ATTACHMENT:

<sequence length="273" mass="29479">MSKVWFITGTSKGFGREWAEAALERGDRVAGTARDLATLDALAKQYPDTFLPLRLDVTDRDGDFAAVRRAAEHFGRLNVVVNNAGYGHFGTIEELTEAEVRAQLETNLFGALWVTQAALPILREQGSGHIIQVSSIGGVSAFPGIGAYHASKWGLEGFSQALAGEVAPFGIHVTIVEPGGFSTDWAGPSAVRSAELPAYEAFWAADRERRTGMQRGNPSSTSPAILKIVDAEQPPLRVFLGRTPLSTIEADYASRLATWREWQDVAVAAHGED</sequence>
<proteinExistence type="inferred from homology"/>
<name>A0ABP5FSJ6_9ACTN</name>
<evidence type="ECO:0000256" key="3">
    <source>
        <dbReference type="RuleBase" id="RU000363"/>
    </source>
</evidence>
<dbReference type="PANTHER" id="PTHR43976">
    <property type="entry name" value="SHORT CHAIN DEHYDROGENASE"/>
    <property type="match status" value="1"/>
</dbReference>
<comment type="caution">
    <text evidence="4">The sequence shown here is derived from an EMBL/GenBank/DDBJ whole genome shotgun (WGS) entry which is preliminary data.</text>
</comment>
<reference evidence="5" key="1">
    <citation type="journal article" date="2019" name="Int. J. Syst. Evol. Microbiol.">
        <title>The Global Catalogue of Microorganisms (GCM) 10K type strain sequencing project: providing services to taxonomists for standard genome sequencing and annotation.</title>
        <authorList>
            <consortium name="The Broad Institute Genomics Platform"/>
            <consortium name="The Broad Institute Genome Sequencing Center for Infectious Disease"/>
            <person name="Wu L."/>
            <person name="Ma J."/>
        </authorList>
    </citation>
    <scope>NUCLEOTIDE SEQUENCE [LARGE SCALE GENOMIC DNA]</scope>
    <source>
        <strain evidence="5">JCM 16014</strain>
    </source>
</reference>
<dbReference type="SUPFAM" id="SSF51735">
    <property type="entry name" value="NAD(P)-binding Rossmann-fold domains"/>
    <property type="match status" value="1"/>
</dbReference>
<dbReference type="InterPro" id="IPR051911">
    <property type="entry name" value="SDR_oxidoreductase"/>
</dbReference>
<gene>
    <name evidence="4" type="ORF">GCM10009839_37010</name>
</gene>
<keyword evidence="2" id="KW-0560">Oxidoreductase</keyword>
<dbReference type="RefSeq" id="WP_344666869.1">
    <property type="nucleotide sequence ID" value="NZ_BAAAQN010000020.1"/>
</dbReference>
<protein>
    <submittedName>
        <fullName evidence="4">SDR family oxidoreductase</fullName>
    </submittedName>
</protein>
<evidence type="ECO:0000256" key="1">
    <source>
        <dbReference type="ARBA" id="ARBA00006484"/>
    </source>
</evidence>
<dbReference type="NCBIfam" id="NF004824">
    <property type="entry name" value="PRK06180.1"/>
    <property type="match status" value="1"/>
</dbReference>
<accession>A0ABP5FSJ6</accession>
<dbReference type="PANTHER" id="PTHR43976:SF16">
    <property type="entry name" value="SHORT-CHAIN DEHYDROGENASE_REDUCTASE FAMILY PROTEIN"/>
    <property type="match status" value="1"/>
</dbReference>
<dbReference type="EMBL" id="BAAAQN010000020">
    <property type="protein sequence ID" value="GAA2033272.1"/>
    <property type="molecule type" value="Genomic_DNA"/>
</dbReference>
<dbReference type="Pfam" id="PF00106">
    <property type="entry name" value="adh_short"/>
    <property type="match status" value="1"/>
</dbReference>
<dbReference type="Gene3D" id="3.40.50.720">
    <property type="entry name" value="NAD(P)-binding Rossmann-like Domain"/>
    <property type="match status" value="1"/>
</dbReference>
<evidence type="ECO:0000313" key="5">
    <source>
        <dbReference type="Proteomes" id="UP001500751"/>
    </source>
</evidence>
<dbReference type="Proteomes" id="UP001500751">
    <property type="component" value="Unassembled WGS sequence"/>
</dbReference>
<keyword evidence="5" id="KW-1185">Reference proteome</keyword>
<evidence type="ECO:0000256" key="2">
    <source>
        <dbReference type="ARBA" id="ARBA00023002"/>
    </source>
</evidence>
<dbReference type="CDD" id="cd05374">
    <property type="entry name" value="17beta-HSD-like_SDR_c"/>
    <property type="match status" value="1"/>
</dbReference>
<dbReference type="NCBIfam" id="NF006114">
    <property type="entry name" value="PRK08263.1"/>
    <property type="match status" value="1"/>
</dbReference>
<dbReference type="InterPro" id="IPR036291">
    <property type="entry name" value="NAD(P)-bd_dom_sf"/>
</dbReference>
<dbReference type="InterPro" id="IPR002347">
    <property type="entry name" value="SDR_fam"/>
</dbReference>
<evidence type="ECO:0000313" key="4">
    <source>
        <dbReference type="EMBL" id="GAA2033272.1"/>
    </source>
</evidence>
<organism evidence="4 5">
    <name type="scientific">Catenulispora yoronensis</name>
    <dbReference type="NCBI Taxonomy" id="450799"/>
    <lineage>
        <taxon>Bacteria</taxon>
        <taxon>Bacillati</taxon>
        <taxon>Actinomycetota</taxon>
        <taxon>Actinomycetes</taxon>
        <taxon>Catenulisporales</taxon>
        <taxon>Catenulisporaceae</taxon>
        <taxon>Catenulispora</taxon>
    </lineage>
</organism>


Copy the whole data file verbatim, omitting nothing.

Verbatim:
<sequence length="273" mass="29479">MSKVWFITGTSKGFGREWAEAALERGDRVAGTARDLATLDALAKQYPDTFLPLRLDVTDRDGDFAAVRRAAEHFGRLNVVVNNAGYGHFGTIEELTEAEVRAQLETNLFGALWVTQAALPILREQGSGHIIQVSSIGGVSAFPGIGAYHASKWGLEGFSQALAGEVAPFGIHVTIVEPGGFSTDWAGPSAVRSAELPAYEAFWAADRERRTGMQRGNPSSTSPAILKIVDAEQPPLRVFLGRTPLSTIEADYASRLATWREWQDVAVAAHGED</sequence>
<proteinExistence type="inferred from homology"/>
<name>A0ABP5FSJ6_9ACTN</name>
<evidence type="ECO:0000256" key="3">
    <source>
        <dbReference type="RuleBase" id="RU000363"/>
    </source>
</evidence>
<dbReference type="PANTHER" id="PTHR43976">
    <property type="entry name" value="SHORT CHAIN DEHYDROGENASE"/>
    <property type="match status" value="1"/>
</dbReference>
<comment type="caution">
    <text evidence="4">The sequence shown here is derived from an EMBL/GenBank/DDBJ whole genome shotgun (WGS) entry which is preliminary data.</text>
</comment>
<reference evidence="5" key="1">
    <citation type="journal article" date="2019" name="Int. J. Syst. Evol. Microbiol.">
        <title>The Global Catalogue of Microorganisms (GCM) 10K type strain sequencing project: providing services to taxonomists for standard genome sequencing and annotation.</title>
        <authorList>
            <consortium name="The Broad Institute Genomics Platform"/>
            <consortium name="The Broad Institute Genome Sequencing Center for Infectious Disease"/>
            <person name="Wu L."/>
            <person name="Ma J."/>
        </authorList>
    </citation>
    <scope>NUCLEOTIDE SEQUENCE [LARGE SCALE GENOMIC DNA]</scope>
    <source>
        <strain evidence="5">JCM 16014</strain>
    </source>
</reference>
<dbReference type="SUPFAM" id="SSF51735">
    <property type="entry name" value="NAD(P)-binding Rossmann-fold domains"/>
    <property type="match status" value="1"/>
</dbReference>
<dbReference type="InterPro" id="IPR051911">
    <property type="entry name" value="SDR_oxidoreductase"/>
</dbReference>
<gene>
    <name evidence="4" type="ORF">GCM10009839_37010</name>
</gene>
<keyword evidence="2" id="KW-0560">Oxidoreductase</keyword>
<dbReference type="RefSeq" id="WP_344666869.1">
    <property type="nucleotide sequence ID" value="NZ_BAAAQN010000020.1"/>
</dbReference>
<protein>
    <submittedName>
        <fullName evidence="4">SDR family oxidoreductase</fullName>
    </submittedName>
</protein>
<evidence type="ECO:0000256" key="1">
    <source>
        <dbReference type="ARBA" id="ARBA00006484"/>
    </source>
</evidence>
<dbReference type="NCBIfam" id="NF004824">
    <property type="entry name" value="PRK06180.1"/>
    <property type="match status" value="1"/>
</dbReference>
<accession>A0ABP5FSJ6</accession>
<dbReference type="PANTHER" id="PTHR43976:SF16">
    <property type="entry name" value="SHORT-CHAIN DEHYDROGENASE_REDUCTASE FAMILY PROTEIN"/>
    <property type="match status" value="1"/>
</dbReference>
<dbReference type="EMBL" id="BAAAQN010000020">
    <property type="protein sequence ID" value="GAA2033272.1"/>
    <property type="molecule type" value="Genomic_DNA"/>
</dbReference>
<dbReference type="Pfam" id="PF00106">
    <property type="entry name" value="adh_short"/>
    <property type="match status" value="1"/>
</dbReference>
<dbReference type="Gene3D" id="3.40.50.720">
    <property type="entry name" value="NAD(P)-binding Rossmann-like Domain"/>
    <property type="match status" value="1"/>
</dbReference>
<evidence type="ECO:0000313" key="5">
    <source>
        <dbReference type="Proteomes" id="UP001500751"/>
    </source>
</evidence>
<dbReference type="Proteomes" id="UP001500751">
    <property type="component" value="Unassembled WGS sequence"/>
</dbReference>
<keyword evidence="5" id="KW-1185">Reference proteome</keyword>
<evidence type="ECO:0000256" key="2">
    <source>
        <dbReference type="ARBA" id="ARBA00023002"/>
    </source>
</evidence>
<dbReference type="CDD" id="cd05374">
    <property type="entry name" value="17beta-HSD-like_SDR_c"/>
    <property type="match status" value="1"/>
</dbReference>
<dbReference type="NCBIfam" id="NF006114">
    <property type="entry name" value="PRK08263.1"/>
    <property type="match status" value="1"/>
</dbReference>
<dbReference type="InterPro" id="IPR036291">
    <property type="entry name" value="NAD(P)-bd_dom_sf"/>
</dbReference>
<dbReference type="InterPro" id="IPR002347">
    <property type="entry name" value="SDR_fam"/>
</dbReference>
<evidence type="ECO:0000313" key="4">
    <source>
        <dbReference type="EMBL" id="GAA2033272.1"/>
    </source>
</evidence>
<organism evidence="4 5">
    <name type="scientific">Catenulispora yoronensis</name>
    <dbReference type="NCBI Taxonomy" id="450799"/>
    <lineage>
        <taxon>Bacteria</taxon>
        <taxon>Bacillati</taxon>
        <taxon>Actinomycetota</taxon>
        <taxon>Actinomycetes</taxon>
        <taxon>Catenulisporales</taxon>
        <taxon>Catenulisporaceae</taxon>
        <taxon>Catenulispora</taxon>
    </lineage>
</organism>